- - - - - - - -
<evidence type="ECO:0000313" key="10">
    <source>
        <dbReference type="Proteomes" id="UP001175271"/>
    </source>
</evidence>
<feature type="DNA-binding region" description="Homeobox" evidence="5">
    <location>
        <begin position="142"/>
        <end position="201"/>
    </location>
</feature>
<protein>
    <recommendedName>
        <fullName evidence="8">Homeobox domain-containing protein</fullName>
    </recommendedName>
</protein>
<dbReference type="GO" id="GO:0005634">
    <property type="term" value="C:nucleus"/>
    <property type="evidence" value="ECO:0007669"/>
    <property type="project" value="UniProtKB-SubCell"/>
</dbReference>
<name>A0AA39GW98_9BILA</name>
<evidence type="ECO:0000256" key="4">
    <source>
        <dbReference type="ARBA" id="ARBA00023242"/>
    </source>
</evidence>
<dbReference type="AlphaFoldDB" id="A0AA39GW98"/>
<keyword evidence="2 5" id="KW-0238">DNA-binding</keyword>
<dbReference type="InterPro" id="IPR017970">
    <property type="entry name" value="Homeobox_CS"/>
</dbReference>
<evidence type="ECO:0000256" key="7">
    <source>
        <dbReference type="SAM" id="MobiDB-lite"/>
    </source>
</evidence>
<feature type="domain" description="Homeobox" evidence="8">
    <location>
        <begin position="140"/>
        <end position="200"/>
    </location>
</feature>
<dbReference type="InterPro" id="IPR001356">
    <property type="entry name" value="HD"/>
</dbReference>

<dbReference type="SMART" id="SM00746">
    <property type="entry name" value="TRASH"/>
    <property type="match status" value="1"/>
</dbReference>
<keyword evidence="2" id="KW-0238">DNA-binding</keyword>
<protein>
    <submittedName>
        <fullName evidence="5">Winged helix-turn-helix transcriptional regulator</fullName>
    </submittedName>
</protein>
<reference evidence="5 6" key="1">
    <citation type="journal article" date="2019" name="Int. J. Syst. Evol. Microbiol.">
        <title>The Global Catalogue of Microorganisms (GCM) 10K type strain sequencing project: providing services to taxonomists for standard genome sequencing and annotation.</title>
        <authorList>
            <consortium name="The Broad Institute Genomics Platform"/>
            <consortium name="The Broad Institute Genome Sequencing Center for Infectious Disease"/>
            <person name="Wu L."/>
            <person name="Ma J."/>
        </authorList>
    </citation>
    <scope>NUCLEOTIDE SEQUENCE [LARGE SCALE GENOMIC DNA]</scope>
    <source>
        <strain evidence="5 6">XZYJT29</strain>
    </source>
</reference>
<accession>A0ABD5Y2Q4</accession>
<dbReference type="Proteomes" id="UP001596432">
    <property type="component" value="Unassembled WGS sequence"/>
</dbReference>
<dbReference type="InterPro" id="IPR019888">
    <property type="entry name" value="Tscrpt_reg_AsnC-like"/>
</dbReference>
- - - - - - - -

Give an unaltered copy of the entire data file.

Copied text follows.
<evidence type="ECO:0000313" key="10">
    <source>
        <dbReference type="Proteomes" id="UP001175271"/>
    </source>
</evidence>
<feature type="DNA-binding region" description="Homeobox" evidence="5">
    <location>
        <begin position="142"/>
        <end position="201"/>
    </location>
</feature>
<protein>
    <recommendedName>
        <fullName evidence="8">Homeobox domain-containing protein</fullName>
    </recommendedName>
</protein>
<dbReference type="GO" id="GO:0005634">
    <property type="term" value="C:nucleus"/>
    <property type="evidence" value="ECO:0007669"/>
    <property type="project" value="UniProtKB-SubCell"/>
</dbReference>
<name>A0AA39GW98_9BILA</name>
<evidence type="ECO:0000256" key="4">
    <source>
        <dbReference type="ARBA" id="ARBA00023242"/>
    </source>
</evidence>
<dbReference type="AlphaFoldDB" id="A0AA39GW98"/>
<keyword evidence="2 5" id="KW-0238">DNA-binding</keyword>
<dbReference type="InterPro" id="IPR017970">
    <property type="entry name" value="Homeobox_CS"/>
</dbReference>
<evidence type="ECO:0000256" key="7">
    <source>
        <dbReference type="SAM" id="MobiDB-lite"/>
    </source>
</evidence>
<feature type="domain" description="Homeobox" evidence="8">
    <location>
        <begin position="140"/>
        <end position="200"/>
    </location>
</feature>
<dbReference type="InterPro" id="IPR001356">
    <property type="entry name" value="HD"/>
</dbReference>

<dbReference type="SMART" id="SM00746">
    <property type="entry name" value="TRASH"/>
    <property type="match status" value="1"/>
</dbReference>
<keyword evidence="2" id="KW-0238">DNA-binding</keyword>
<protein>
    <submittedName>
        <fullName evidence="5">Winged helix-turn-helix transcriptional regulator</fullName>
    </submittedName>
</protein>
<reference evidence="5 6" key="1">
    <citation type="journal article" date="2019" name="Int. J. Syst. Evol. Microbiol.">
        <title>The Global Catalogue of Microorganisms (GCM) 10K type strain sequencing project: providing services to taxonomists for standard genome sequencing and annotation.</title>
        <authorList>
            <consortium name="The Broad Institute Genomics Platform"/>
            <consortium name="The Broad Institute Genome Sequencing Center for Infectious Disease"/>
            <person name="Wu L."/>
            <person name="Ma J."/>
        </authorList>
    </citation>
    <scope>NUCLEOTIDE SEQUENCE [LARGE SCALE GENOMIC DNA]</scope>
    <source>
        <strain evidence="5 6">XZYJT29</strain>
    </source>
</reference>
<accession>A0ABD5Y2Q4</accession>
<dbReference type="Proteomes" id="UP001596432">
    <property type="component" value="Unassembled WGS sequence"/>
</dbReference>
<dbReference type="InterPro" id="IPR019888">
    <property type="entry name" value="Tscrpt_reg_AsnC-like"/>
</dbReference>